Can Men Receive Alimony in Georgia?
The short answer to this question is: Absolutely. There is no mandate under Georgia law prohibiting men from receiving alimony as a result of a Georgia divorce. In fact, the law in Georgia is quite clear on this subject. Prior to April 4, 1979, the Official Code of Georgia was worded in such a way that prohibited men from being awarded alimony. So, prior to 1979, alimony was a remedy that only wives could seek upon a divorce.
However in 1979, Georgia’s laws granting alimony exclusively you the wife were held unconstitutional by the United State Supreme Court in the case of Orr v. Orr, 440 U.S. 268 (1979). In response to the Supreme Court’s ruling, Georgia’s legislature modified the section of the Georgia Code regarding alimony to read as follows:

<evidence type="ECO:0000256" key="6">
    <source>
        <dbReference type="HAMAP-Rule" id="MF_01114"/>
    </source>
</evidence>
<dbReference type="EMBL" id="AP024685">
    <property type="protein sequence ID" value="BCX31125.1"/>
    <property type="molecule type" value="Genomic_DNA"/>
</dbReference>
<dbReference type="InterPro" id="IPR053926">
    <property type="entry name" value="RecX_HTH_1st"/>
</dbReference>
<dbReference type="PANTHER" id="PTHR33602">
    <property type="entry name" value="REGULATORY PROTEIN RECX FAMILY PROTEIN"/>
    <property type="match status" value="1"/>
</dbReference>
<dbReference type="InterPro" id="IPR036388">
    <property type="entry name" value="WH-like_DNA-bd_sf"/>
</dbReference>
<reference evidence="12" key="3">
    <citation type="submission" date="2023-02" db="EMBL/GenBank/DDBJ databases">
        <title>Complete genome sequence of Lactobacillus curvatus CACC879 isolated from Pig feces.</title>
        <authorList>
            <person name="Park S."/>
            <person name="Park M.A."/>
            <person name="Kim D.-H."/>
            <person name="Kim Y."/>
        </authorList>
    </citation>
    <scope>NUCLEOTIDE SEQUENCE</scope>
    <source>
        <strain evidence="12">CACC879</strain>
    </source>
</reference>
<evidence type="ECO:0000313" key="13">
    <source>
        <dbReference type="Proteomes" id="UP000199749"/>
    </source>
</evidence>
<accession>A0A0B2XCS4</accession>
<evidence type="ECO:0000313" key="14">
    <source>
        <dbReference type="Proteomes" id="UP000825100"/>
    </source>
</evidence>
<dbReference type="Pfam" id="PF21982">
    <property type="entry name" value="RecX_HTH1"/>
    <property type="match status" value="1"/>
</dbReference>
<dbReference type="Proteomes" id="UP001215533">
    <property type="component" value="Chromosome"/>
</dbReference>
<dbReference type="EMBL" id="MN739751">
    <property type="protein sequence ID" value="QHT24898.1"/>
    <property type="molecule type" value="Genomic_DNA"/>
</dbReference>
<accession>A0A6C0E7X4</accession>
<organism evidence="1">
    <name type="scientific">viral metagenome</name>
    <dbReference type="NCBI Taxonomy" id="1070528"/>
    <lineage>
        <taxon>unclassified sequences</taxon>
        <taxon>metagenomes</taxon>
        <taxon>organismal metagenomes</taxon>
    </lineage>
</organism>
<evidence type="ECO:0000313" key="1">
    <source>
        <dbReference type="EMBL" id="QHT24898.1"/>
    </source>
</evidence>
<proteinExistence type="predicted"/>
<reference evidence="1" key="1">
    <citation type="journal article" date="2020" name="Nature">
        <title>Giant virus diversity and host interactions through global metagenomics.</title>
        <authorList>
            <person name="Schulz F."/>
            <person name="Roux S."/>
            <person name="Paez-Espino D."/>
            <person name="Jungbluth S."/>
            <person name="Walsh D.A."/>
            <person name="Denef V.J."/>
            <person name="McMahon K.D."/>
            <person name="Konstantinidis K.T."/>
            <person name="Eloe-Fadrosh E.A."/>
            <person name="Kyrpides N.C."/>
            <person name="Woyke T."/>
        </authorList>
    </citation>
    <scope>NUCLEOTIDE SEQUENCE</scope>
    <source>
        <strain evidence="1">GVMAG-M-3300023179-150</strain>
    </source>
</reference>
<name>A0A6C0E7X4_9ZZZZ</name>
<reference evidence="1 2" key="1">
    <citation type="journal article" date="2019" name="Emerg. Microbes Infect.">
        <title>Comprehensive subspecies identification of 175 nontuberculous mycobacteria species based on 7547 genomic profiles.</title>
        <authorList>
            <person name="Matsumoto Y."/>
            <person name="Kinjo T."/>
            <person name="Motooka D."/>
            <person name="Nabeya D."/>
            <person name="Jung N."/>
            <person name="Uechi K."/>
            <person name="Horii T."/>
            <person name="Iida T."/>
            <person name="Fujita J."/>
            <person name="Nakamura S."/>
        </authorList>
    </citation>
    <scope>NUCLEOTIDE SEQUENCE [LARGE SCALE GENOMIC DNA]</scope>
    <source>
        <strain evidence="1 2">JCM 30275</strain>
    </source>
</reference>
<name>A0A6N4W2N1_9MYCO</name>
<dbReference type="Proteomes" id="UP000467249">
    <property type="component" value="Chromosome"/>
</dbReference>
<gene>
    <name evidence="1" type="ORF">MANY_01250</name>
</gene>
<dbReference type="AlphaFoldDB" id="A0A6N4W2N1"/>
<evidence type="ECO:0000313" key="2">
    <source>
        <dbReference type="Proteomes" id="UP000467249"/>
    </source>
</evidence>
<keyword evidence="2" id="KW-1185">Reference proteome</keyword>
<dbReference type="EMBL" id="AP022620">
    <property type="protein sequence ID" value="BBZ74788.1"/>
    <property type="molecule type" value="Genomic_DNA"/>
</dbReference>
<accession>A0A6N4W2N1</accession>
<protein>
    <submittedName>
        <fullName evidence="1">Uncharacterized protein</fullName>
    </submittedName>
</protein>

(a) Permanent alimony may be granted in the following cases:
(1) In cases of divorce;
(2) In cases of voluntary separation; or
(3) Where one spouse, against the will of that spouse, is abandoned or driven off by the other spouse.
(b) A grant of permanent alimony may be enforced either by writ of fieri facias or by attachment for contempt.
O.C.G.A. § 19-6-4. As is evidenced by the gender neutral wording of this statute, Georgia’s law now requires that the principles of liability for alimony to apply equally to women as well as men.
As a young Georgia divorce attorney, I have found that it is not at all uncommon for a Georgia court to grant alimony to men in appropriate situations. Although many individuals maintain the stereotype that alimony is an award that should exclusively be awarded to women, the law of Georgia disagrees. If you are going through a divorce and are curious as to whether alimony may play a factor in your divorce action contact our Atlanta Divorce Team.
By A. Latrese Martin, Associate Attorney, Meriwether & Tharp, LLC